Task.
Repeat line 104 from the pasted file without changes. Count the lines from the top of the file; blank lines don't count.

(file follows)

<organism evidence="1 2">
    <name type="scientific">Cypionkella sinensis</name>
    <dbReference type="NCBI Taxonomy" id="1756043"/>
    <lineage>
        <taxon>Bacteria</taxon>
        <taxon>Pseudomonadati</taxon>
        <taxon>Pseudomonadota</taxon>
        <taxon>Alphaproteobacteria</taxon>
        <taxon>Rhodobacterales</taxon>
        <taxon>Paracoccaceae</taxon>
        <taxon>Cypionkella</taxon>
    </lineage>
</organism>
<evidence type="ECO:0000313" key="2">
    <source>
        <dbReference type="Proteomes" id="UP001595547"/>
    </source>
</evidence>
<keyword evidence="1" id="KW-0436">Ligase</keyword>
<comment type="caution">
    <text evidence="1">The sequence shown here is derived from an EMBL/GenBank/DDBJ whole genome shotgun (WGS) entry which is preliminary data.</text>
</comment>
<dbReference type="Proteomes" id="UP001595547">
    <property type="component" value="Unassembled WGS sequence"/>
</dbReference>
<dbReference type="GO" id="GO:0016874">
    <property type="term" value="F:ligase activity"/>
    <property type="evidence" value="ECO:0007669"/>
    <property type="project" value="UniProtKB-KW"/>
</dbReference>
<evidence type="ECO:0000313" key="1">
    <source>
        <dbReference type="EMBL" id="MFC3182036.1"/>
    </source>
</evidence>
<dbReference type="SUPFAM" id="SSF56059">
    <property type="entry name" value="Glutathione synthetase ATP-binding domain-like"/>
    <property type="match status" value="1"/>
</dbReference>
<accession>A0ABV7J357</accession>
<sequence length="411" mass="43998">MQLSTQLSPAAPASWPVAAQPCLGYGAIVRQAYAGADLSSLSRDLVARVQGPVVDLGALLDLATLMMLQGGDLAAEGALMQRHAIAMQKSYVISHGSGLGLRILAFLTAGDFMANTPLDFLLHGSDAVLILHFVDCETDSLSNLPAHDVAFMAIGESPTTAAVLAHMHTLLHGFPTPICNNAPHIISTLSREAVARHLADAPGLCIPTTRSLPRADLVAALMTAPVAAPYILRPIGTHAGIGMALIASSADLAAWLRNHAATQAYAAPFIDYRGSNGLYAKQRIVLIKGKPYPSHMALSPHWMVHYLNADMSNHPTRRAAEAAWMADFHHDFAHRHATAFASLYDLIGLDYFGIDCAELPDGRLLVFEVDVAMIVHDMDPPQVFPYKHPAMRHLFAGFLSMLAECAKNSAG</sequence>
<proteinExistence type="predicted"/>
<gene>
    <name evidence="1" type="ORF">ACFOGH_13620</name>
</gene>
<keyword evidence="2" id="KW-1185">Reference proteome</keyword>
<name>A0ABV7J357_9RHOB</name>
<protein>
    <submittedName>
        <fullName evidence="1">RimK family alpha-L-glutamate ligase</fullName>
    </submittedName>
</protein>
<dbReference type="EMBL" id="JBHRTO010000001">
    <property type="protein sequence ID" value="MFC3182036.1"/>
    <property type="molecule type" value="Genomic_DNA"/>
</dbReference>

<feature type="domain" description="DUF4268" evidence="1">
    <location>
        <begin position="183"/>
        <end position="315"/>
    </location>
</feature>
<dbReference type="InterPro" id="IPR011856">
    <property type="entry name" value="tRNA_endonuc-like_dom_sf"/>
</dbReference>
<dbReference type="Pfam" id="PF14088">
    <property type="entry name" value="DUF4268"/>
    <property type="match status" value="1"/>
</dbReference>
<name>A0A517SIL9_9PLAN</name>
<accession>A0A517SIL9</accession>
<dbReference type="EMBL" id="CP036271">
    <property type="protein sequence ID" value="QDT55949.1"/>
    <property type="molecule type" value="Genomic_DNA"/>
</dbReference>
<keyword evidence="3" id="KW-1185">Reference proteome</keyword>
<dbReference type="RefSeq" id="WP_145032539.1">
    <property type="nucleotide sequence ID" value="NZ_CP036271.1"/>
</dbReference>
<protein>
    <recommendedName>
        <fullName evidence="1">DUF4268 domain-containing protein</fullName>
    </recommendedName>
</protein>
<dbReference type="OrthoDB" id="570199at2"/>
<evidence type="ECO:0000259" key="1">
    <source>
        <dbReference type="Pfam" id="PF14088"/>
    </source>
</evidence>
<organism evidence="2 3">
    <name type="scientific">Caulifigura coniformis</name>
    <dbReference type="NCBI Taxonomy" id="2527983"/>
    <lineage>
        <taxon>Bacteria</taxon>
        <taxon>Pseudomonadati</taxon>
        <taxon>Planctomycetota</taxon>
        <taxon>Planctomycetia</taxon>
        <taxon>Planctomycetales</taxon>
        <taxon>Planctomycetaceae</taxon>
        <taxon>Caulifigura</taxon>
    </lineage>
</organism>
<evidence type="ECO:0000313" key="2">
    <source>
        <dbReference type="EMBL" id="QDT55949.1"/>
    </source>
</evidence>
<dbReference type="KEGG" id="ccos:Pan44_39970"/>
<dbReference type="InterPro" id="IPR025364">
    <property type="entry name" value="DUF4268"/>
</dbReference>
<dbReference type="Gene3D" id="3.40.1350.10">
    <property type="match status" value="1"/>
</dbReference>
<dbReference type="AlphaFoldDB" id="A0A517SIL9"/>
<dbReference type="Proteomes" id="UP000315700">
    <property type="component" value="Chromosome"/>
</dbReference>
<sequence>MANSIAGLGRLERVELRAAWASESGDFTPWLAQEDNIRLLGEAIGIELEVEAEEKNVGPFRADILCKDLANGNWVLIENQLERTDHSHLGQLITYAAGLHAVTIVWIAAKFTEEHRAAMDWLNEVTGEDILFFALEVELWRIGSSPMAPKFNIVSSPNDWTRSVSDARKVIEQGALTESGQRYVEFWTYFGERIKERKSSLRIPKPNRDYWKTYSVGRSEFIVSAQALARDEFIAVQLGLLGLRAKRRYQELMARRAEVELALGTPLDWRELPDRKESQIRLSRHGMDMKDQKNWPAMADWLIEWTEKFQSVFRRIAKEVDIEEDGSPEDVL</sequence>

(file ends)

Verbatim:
<evidence type="ECO:0000313" key="2">